(Photos) Yellow Vest Protests, Paris
Updated: Jan 23, 2019
France has been rocked by protests since November. French citizens, initially disgruntled by an announced fuel-tax hike, have come to demonstrate against a whole litany of issues and what they say is blatant corruption on the part of politicians and the social elite. Dubbed the "yellow vest" movement or the gilets jaunes, on account of the yellow safety vests than motorists are required to own in France, these protests have transformed into a nebulous nationwide paroxysm of malcontent.
Though leaderless and lacking in a cohesive agenda, the yellow vest movement has succeeded in forcing French President Emmanuel Macron to the negotiating table. Faced with little national support, Macron rolled back the proposed fuel-tax increase, and recently announced an ongoing national debate, a sort of town hall in which citizens will be able to air their complaints and grievances.
Unprecedented as such a move may be, French security forces have been marred by instances of excessive force, brutality, and outright violence, with 10 protesters being killed by the end of 2018.
Contributor David Emanuel attended a protest in Paris, France's capital, in early January, in which he spoke to several protesters in order to try to understand the yellow vest movement at the street level.
By all accounts, much of the movement is coordinated over social media, with a widespread Facebook presence. This allows the movement to gather and respond in a much more fluid and viral manner.
Our contributor followed the gradually growing police presence from the Paris catacombs to La Bastille. Passerby responded to inquiries as to the location of the protest that day with a succinct "everywhere!"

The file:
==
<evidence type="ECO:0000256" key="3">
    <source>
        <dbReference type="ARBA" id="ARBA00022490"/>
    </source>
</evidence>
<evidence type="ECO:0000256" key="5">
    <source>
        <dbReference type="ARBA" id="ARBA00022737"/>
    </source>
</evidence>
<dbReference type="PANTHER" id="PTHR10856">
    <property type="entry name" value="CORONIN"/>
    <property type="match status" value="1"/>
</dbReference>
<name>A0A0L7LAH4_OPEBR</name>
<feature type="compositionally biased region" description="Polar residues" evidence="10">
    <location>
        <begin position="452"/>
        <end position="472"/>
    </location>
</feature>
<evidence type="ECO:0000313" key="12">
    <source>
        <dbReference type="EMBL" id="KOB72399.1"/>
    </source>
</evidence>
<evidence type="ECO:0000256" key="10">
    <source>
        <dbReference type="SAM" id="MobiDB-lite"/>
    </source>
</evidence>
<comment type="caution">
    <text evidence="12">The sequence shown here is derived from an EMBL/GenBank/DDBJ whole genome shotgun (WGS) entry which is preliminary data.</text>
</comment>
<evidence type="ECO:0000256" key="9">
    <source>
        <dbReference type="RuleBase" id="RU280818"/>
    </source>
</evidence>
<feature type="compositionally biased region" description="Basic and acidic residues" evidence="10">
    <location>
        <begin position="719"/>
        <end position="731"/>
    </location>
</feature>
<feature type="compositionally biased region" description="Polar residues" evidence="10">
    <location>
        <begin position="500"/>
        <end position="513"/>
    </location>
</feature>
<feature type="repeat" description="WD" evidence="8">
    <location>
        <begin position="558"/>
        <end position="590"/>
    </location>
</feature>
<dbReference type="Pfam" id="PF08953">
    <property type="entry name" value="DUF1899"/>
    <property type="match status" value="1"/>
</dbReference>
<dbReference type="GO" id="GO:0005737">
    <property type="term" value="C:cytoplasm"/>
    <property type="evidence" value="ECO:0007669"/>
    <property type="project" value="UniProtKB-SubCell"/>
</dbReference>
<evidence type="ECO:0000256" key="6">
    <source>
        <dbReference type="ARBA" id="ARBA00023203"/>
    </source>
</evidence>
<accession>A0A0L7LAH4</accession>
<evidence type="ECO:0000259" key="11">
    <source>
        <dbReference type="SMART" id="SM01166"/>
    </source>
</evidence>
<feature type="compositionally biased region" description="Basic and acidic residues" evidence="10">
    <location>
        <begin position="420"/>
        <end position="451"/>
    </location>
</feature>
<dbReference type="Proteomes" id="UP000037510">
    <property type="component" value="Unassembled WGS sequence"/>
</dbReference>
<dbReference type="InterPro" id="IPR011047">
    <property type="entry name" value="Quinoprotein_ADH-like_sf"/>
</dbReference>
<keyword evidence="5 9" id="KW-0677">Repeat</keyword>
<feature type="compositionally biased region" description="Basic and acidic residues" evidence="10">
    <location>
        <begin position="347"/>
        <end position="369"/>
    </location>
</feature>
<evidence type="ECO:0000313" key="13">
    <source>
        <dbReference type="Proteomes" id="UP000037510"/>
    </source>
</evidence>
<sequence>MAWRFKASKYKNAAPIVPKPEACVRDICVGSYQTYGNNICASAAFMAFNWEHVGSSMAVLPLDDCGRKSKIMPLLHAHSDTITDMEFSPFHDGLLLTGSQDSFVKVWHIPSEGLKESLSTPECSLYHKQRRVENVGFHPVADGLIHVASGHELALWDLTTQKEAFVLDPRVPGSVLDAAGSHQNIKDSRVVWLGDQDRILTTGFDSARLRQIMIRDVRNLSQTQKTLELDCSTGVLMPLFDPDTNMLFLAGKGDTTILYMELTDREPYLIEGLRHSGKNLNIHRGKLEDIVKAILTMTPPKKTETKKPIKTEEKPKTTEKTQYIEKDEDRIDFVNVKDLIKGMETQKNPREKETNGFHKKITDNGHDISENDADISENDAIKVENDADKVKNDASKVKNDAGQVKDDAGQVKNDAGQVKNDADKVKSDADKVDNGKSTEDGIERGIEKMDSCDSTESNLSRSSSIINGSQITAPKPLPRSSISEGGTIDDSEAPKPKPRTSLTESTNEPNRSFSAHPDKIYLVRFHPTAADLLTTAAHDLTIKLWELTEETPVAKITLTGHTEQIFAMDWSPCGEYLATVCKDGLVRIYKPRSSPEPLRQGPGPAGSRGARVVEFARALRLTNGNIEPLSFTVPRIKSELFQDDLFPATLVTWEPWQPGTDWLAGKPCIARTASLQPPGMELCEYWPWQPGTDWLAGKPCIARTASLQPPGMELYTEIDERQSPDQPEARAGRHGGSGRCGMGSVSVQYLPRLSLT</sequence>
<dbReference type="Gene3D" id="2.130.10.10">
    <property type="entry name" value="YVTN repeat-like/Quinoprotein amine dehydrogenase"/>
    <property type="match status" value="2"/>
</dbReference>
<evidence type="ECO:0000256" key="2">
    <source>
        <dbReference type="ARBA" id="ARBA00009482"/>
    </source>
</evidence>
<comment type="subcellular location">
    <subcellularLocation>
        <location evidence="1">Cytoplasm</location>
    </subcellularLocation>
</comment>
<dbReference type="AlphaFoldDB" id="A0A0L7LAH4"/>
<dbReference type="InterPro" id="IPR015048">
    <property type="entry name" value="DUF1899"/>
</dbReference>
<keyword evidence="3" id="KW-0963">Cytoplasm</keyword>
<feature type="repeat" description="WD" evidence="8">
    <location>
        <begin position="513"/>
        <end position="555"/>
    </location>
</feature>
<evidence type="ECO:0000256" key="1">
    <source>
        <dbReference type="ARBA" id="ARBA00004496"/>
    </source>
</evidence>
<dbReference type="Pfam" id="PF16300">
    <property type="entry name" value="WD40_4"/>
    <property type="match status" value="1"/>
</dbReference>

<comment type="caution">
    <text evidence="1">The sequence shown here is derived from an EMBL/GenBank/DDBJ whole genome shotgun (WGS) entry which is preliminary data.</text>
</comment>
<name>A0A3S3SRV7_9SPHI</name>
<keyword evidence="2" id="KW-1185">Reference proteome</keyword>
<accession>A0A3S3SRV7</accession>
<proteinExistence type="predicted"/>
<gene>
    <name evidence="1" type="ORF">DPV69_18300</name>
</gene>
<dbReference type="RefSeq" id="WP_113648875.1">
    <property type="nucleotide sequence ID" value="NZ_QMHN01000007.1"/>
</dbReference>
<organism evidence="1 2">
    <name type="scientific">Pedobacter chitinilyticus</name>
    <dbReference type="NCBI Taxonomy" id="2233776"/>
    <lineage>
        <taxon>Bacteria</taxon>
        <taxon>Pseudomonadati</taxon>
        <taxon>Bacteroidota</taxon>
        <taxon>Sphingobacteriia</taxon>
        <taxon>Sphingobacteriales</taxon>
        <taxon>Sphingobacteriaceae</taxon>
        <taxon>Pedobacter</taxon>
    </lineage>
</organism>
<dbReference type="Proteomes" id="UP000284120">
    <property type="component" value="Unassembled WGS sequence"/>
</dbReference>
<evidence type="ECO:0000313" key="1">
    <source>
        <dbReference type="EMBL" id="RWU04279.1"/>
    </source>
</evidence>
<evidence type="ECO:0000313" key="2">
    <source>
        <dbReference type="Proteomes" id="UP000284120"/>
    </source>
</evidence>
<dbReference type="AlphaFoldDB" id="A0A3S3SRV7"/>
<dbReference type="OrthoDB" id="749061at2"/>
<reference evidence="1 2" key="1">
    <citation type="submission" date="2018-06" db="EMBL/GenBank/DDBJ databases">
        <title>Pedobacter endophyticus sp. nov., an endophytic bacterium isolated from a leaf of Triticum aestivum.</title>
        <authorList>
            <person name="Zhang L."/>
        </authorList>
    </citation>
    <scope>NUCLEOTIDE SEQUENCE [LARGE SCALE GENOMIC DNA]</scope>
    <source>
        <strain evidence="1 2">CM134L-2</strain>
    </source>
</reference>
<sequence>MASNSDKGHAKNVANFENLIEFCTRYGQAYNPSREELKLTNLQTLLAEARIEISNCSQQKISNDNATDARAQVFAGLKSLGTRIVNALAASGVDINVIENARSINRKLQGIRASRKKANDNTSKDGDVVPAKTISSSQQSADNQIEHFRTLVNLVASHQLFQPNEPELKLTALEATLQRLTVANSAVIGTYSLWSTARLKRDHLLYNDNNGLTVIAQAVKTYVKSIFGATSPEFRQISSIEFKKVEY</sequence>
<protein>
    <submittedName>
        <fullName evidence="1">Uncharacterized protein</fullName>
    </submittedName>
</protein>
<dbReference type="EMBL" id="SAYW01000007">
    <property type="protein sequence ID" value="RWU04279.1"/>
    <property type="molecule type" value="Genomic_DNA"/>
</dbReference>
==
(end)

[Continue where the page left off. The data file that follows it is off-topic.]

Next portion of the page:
The locus of the protest that day, (in which 8,500 people purportedly attended) was encountered by the Hotel de Ville. The mood was patriotic, with protesters garbed in vests and French flags. A car was parked in the middle of the street, blasting pro-revolutionary music. The police presence, however, was heavy, lending a shade of anxiety to the atmosphere.
The police presence was heaviest near the Arc de Triomphe, with a heavy cordon of riot police, light armored vehicles mounted with water cannons, and even more protesters.
Interestingly enough, though the police admitted folks freely into the protest around the monument, none were allowed to leave. Our contributor was not permitted to exit the area, although he noted that the police denied his request in a courteous manner.
In certain locations, the protests were not only peaceful, but festive. Protesters played music and sang chants, telling the perpetually nearby police that "everybody hates you."
The police eventually proved themselves liberal in their use of tear gas, dousing not only protesters but a pink food truck by the Arc de Triomphe which provides food and water for yellow vests.
However, many protesters were prepared for these crowd control measures, coming out to the streets with their own gas filters and face masks.
The yellow vest movement is vast, powerful, yet divided. Our contributor encountered a man and his son with the flag of "La CGT", the General Confederation of Labour, one of the major labor federations in France. Several nearby drunk protesters began berating them, though eventually they were chastised by other yellow vests.
With their liberal usage of tear gas, the police injured several protesters. Civilian medics were on hand to aid the injured as best they could.
Local police were observed in plain clothes, arresting protesters. They would quickly emerge, then retreat with as much haste into the waiting defensive line of riot police and armored vehicles.